Day 8


from the The Fruit of the Spirit reading plan

Zechariah 7:9-12, 2 Samuel 4:4, 2 Samuel 9:1-11, Luke 6:34-36, Romans 2:1-11, 2 Corinthians 6:3-10, Titus 3:4-7

BY Abby Flynn

I grew up in the Midwest, but headed South after college in search of career opportunities and warmer weather. I eventually wound up in the Bible Belt, where I was swiftly initiated into the world of Southern charm. At first, I was shocked by how kind everyone was! But as the weeks and months in my new city went on, I realized not all of the “Bless your hearts,” were actual blessings. And most of the passing “We should get together sometime” farewells weren’t really future social invitations. It seemed that some Southern charm was actually just a cover-up for awkward situations. It was a way to seem like a nice person without ever actually having to do anything nice. Now granted, I still live in the South and have grown to love it. But I have to be watchful, even in my own life, of not mistaking being “nice” for genuine kindness.

In contrast, today’s reading reminds us of what real, Holy Spirit kindness looks like. And it’s about a whole lot more than just donating to charities and holding the door open for the person behind you. When we fully understand and begin to emulate real, Christ-like kindness, it will affect every aspect of our lives.

Titus 3 shows us that God’s love and kindness are not just genuine—they have a purpose: to lead us back to Him! (Titus 3:4–7). So when kindness is evident in our treatment of others, we, in turn, are pointing them toward God. Because “when the kindness of God our Savior and his love for mankind appeared, he saved us—not by works of righteousness that we had done, but according to his mercy—through the washing of regeneration and renewal by the Holy Spirit” (vv.4–5).

As followers of Jesus, we’re called to show graciousness and mercy to everyone, even our enemies. Yes, that even means the people we disagree with on Facebook, and the ones who have nothing to offer us in return (Luke 6:34–35). You see, kindness is at the heart of the gospel. We are all sinners and imperfect people who have been radically forgiven. There is nothing we could do to earn the love and mercy of the Lord, and yet He gives it to us freely. That’s kindness that we cannot begin to understand.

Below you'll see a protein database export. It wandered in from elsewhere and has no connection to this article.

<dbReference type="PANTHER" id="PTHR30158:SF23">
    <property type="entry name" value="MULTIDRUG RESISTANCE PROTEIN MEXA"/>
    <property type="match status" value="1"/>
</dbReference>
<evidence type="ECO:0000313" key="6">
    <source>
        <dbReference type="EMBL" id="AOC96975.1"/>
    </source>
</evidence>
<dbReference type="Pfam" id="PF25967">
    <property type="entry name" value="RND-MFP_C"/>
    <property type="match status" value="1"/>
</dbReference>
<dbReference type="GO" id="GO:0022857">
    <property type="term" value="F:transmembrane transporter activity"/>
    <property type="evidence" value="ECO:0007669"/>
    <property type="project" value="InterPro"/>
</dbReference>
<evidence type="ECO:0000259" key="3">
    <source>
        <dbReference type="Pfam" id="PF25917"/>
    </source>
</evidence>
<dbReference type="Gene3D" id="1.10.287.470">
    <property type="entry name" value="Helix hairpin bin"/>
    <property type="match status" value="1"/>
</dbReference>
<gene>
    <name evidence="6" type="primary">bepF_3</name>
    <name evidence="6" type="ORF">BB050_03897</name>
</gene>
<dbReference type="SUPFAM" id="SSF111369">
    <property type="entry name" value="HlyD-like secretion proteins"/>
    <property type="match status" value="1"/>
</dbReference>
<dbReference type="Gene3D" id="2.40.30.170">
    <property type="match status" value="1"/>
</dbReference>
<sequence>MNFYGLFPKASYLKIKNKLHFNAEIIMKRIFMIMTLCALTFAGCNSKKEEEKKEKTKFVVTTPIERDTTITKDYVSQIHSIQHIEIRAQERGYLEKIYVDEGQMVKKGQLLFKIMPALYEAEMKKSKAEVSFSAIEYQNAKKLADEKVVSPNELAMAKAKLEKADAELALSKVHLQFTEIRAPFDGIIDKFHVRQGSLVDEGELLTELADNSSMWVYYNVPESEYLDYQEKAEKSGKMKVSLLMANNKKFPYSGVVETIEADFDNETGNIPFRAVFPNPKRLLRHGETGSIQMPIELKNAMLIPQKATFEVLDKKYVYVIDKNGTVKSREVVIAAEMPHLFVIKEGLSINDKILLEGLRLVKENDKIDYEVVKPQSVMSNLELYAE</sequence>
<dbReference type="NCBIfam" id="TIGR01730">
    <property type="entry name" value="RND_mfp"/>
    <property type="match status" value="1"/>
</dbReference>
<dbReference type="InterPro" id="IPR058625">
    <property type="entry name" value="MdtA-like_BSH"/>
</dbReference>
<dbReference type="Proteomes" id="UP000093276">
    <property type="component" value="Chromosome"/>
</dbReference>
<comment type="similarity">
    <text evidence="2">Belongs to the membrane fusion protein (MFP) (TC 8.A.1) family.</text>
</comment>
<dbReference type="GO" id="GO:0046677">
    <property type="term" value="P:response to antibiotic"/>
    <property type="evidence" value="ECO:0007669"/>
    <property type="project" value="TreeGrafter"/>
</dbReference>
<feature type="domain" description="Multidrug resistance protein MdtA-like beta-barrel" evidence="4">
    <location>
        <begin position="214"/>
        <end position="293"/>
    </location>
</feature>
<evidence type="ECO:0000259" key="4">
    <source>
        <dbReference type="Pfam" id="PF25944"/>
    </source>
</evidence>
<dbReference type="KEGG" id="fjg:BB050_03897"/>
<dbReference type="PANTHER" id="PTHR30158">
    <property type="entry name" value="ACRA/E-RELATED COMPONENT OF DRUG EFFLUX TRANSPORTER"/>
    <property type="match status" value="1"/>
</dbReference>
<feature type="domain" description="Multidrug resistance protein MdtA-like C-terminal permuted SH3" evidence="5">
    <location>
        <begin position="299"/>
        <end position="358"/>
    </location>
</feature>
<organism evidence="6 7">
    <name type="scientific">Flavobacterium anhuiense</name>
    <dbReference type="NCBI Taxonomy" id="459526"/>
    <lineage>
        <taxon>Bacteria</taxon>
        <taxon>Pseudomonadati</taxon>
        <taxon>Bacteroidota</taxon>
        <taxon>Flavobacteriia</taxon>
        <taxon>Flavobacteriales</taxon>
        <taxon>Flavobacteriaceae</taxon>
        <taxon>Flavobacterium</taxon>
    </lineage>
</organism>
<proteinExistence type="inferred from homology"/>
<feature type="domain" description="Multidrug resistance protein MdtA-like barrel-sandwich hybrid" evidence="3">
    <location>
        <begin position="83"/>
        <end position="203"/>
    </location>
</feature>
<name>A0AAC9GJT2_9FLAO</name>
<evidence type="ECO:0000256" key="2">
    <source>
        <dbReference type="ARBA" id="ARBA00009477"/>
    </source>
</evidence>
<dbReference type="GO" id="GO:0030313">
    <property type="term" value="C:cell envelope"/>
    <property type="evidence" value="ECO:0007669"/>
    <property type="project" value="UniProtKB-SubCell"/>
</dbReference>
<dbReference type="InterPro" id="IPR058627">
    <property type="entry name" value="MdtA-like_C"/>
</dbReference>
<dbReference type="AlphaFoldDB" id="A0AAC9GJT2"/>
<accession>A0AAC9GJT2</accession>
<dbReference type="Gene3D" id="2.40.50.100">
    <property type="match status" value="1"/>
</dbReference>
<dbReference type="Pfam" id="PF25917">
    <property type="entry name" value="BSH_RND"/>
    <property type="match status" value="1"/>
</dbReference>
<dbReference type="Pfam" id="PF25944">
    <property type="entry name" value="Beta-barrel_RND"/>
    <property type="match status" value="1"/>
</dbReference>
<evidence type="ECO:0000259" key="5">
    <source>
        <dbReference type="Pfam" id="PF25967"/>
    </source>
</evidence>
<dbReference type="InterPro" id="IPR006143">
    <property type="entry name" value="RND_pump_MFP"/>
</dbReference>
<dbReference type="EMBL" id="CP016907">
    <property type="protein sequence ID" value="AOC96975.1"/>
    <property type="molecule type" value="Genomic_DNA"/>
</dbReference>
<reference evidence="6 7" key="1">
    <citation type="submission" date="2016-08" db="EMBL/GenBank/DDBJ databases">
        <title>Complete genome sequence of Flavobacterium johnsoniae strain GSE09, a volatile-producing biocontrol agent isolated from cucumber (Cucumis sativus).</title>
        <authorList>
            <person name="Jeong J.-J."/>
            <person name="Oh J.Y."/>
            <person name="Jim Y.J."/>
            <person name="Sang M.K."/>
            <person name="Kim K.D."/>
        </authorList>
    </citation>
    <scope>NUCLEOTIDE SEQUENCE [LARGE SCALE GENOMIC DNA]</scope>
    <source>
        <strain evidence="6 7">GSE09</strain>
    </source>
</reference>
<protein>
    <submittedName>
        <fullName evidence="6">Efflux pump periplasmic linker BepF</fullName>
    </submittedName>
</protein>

So as Christians, what does the Spirit producing kindness in us look like in everyday life? Maybe it’s the Lord making you a light in the world, offering hope to your coworkers or family. Or perhaps, it’s practicing graciousness in the middle of a difficult situation. Kindness might look like extending mercy to someone who has hurt you, whether they deserve it or not. Our kindness will play a huge part in our testimony, if only we will allow God to use it. But make no mistake, however kindness is exemplified in our lives, it is grown and cultivated by the Holy Spirit, a mark of His own kindness toward us.

Lord, open our eyes to see others as you see them: fellow image-bearers of our Creator. Make us instruments of your kindness and reflections of your mercy, even now.

Post Comments (56)

56 thoughts on "Kindness"

  1. claudia hamberlin says:

    kindness is one i always forget about. it’s so easy to be fact southern nice and she talked about. my prayer is for genuine kindness to everyone around me.

  2. Lauren Butler says:

    One of my favorite Beth Moore quotes: “You can fake nice, but you can’t fake kindness.”

  3. Blendyne says:

    I love this! Let’s not ACT kind but BE kind❤️

  4. lilly roach says:

    great reminder of the importance of kindness

  5. Amber Albert says:


  6. Rachel Blessum says:


  7. Helena Rose says:

    Praying for you today, Lindsey!

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